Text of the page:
My recent trip to China has definitely been an interesting cultural experience. While I’m no ethnographer on young people in China like my friend Christina, I want to capture little snippets of a subculture I am familiar with: Magic the Gathering.

Magic has a healthy following in China. Wizards prints a lot of Chinese Magic cards and brands Magic as 万智牌 (wànzhìpái). Even my favorite online Chinese annotator will translate 万智牌 as Magic. 万 means “ten thousand” or “many”, 智 is a combination of “knoweldge”, “widsom” and “intellect”, and 牌 here is “cards”. So Magic is literally a card game of many wits. How cute.

Since I play quite a bit of Magic locally, I wanted spectate a Magic event in China, to see what’s different and what’s cross cultural.

First stop was to find a friendly local game store. Game stores are the heart of local Magic communities, supplying cards and hosting Wizards sanctioned events.

While I’m impressed to find games stores in China listed on Wizard’s official store locator, the website didn’t load for me while I was there, because they use Google Maps. Google services are generally heavily throttled in China, slowed to the point that they’re unusable. (I made the decision to visit a game store last minute while I was in China, so I didn’t have the luxury of researching before my trip).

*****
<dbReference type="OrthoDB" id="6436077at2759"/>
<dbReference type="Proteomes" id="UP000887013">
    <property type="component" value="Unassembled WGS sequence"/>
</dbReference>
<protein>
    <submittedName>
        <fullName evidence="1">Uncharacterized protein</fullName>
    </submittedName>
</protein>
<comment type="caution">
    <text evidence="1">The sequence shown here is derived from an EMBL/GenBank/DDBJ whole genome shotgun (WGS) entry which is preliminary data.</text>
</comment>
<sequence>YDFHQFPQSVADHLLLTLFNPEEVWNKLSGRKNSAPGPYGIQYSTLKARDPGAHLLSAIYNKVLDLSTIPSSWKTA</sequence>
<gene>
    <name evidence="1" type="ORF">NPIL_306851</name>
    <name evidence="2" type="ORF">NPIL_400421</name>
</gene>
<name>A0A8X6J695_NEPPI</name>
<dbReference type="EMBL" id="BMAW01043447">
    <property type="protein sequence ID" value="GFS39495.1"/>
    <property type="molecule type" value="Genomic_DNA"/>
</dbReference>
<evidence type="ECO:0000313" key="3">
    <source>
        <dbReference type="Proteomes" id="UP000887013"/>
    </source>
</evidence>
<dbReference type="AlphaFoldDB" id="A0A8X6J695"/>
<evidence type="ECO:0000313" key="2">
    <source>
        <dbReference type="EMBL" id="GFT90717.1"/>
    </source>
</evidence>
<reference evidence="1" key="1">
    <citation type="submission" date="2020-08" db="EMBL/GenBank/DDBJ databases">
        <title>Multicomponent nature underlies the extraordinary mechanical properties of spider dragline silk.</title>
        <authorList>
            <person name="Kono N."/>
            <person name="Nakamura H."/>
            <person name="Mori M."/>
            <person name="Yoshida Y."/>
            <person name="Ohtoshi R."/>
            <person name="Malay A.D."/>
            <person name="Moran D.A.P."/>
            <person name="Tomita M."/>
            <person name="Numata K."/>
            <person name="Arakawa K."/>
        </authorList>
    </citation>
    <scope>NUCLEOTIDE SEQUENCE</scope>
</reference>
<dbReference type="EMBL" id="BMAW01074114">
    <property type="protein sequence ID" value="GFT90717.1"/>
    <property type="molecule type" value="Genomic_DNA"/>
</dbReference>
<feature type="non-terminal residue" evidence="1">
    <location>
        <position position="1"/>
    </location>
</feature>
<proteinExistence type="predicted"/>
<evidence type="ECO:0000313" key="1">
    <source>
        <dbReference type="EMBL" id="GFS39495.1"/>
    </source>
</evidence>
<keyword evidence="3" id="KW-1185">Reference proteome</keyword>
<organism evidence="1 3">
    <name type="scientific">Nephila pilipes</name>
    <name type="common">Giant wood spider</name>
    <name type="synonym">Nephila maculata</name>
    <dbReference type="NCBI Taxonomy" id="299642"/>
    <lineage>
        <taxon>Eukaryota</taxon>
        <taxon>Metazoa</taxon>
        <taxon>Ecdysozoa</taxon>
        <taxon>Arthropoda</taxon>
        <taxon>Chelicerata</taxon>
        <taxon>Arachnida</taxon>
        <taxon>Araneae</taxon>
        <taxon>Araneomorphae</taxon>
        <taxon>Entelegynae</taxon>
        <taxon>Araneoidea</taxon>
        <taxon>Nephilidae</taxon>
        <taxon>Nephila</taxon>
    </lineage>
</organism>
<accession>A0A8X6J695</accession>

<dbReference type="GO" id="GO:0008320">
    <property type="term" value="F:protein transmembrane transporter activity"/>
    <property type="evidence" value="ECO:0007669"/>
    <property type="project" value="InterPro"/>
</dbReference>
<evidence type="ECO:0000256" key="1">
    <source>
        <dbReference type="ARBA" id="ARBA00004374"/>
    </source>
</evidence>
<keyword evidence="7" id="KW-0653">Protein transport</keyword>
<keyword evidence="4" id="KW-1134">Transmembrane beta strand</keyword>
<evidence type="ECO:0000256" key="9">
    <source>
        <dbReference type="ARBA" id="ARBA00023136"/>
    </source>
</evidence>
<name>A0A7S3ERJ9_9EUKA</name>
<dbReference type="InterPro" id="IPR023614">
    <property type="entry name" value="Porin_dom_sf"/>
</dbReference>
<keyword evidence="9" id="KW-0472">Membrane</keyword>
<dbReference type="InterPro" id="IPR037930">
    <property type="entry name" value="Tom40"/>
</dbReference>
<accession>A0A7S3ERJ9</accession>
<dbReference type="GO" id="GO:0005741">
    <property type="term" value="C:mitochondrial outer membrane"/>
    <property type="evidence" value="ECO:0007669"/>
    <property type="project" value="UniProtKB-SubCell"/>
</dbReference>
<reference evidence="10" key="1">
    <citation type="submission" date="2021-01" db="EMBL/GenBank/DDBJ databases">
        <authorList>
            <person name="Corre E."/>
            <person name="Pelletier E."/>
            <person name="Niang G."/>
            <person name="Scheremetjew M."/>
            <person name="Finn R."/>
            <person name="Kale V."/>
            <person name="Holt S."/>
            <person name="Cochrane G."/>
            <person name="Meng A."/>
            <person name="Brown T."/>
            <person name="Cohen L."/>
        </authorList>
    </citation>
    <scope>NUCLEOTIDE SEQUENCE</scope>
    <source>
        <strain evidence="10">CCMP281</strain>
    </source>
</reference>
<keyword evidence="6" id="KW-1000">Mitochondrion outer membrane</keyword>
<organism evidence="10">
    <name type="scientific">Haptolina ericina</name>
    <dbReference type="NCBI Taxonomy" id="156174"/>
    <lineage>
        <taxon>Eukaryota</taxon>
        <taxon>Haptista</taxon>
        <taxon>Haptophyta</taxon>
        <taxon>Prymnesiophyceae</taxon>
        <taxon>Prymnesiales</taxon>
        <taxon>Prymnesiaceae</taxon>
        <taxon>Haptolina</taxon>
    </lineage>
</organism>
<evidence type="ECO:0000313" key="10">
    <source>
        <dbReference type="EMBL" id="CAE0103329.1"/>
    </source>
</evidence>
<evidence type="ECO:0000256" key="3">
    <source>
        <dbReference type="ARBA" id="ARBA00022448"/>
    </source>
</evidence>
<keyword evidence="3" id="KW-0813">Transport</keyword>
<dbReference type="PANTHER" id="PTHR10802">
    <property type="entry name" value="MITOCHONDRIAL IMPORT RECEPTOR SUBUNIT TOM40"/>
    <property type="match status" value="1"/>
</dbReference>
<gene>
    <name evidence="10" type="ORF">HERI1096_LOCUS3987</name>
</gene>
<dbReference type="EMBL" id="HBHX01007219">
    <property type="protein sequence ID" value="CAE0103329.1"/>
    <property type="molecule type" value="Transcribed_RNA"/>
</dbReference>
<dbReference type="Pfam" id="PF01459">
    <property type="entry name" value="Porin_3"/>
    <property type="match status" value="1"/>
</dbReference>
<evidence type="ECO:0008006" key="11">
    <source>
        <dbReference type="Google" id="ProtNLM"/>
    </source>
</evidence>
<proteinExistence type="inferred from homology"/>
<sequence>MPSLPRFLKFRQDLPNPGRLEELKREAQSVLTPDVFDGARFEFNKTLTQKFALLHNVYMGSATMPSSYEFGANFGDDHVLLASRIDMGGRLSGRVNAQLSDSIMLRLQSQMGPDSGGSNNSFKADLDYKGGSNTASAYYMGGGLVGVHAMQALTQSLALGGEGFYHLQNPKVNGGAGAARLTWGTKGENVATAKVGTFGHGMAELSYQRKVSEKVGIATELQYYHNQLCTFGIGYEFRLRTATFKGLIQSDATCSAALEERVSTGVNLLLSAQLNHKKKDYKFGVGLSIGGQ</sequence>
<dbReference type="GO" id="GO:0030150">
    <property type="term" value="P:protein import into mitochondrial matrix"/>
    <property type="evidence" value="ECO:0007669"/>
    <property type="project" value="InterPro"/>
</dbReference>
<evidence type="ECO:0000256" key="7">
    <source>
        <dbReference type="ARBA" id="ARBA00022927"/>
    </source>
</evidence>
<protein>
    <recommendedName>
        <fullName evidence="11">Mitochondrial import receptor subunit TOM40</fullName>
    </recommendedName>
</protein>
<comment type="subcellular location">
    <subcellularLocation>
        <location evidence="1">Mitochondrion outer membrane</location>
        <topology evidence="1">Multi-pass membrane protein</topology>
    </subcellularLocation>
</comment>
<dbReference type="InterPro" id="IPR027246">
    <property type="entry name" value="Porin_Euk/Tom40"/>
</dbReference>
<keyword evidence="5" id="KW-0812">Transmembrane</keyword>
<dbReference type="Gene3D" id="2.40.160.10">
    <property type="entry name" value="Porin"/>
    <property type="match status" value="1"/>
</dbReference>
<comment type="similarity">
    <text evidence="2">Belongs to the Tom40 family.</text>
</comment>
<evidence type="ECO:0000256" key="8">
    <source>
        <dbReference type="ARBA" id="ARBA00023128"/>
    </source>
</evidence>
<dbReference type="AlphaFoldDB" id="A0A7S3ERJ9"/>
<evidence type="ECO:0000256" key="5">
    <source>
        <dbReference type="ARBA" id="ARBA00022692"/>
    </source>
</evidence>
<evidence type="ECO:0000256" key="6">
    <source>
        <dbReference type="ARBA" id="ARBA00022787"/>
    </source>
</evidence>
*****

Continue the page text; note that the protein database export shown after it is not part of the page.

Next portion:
I found forum posts about game stores on Baidu and listings on a site that hasn’t been updated since 2013, but they didn’t seem reliable. I ended up going on Reddit and meeting an American Magic player living in the local area.

He took me to SGM 桌游俱乐部 (SGM board game club).

SGM

SGM sign up close

SGM is seclusively tucked away behind a shopping center. It is one the third floor of a mixed-use building, where residential apartments neighbor commercial offices, with little transition in between. One door could lead to a doctor’s office while the next could be someone’s home. I don’t think I’ve ever been in a mixed-used building before, but I hear they’re not uncommon in China.

inside

The inside of SGM feels a little like being inside a large apartment that’s chalked full of Magic decor. It’s definitely a smaller game store that can probably seat a maximum of 30 players at a time. My favorite part of the store was the table on the balcony, for those who prefer the outdoors.

balcony